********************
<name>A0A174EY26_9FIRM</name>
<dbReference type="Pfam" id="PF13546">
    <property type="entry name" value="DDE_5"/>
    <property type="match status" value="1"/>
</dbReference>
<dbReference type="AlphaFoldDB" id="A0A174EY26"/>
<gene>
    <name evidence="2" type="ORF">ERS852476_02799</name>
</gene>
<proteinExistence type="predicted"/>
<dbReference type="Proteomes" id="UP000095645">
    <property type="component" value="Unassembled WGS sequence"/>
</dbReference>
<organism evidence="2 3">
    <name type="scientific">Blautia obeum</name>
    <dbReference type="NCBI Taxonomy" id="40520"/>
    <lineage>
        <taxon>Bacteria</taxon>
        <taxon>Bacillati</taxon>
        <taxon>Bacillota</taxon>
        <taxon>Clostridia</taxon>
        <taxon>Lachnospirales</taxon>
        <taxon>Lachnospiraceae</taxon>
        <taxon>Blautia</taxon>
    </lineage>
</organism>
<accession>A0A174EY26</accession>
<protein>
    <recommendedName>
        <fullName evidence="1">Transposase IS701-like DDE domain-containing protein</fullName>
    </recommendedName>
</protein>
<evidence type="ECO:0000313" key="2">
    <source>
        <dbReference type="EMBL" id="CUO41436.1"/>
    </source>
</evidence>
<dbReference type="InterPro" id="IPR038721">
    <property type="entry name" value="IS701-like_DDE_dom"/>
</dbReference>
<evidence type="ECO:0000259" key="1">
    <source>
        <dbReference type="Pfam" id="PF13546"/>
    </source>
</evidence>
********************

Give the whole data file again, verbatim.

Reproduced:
<name>A0A174EY26_9FIRM</name>
<dbReference type="Pfam" id="PF13546">
    <property type="entry name" value="DDE_5"/>
    <property type="match status" value="1"/>
</dbReference>
<dbReference type="AlphaFoldDB" id="A0A174EY26"/>
<gene>
    <name evidence="2" type="ORF">ERS852476_02799</name>
</gene>
<proteinExistence type="predicted"/>
<dbReference type="Proteomes" id="UP000095645">
    <property type="component" value="Unassembled WGS sequence"/>
</dbReference>
<organism evidence="2 3">
    <name type="scientific">Blautia obeum</name>
    <dbReference type="NCBI Taxonomy" id="40520"/>
    <lineage>
        <taxon>Bacteria</taxon>
        <taxon>Bacillati</taxon>
        <taxon>Bacillota</taxon>
        <taxon>Clostridia</taxon>
        <taxon>Lachnospirales</taxon>
        <taxon>Lachnospiraceae</taxon>
        <taxon>Blautia</taxon>
    </lineage>
</organism>
<accession>A0A174EY26</accession>
<protein>
    <recommendedName>
        <fullName evidence="1">Transposase IS701-like DDE domain-containing protein</fullName>
    </recommendedName>
</protein>
<evidence type="ECO:0000313" key="2">
    <source>
        <dbReference type="EMBL" id="CUO41436.1"/>
    </source>
</evidence>
<dbReference type="InterPro" id="IPR038721">
    <property type="entry name" value="IS701-like_DDE_dom"/>
</dbReference>
<evidence type="ECO:0000259" key="1">
    <source>
        <dbReference type="Pfam" id="PF13546"/>
    </source>
</evidence>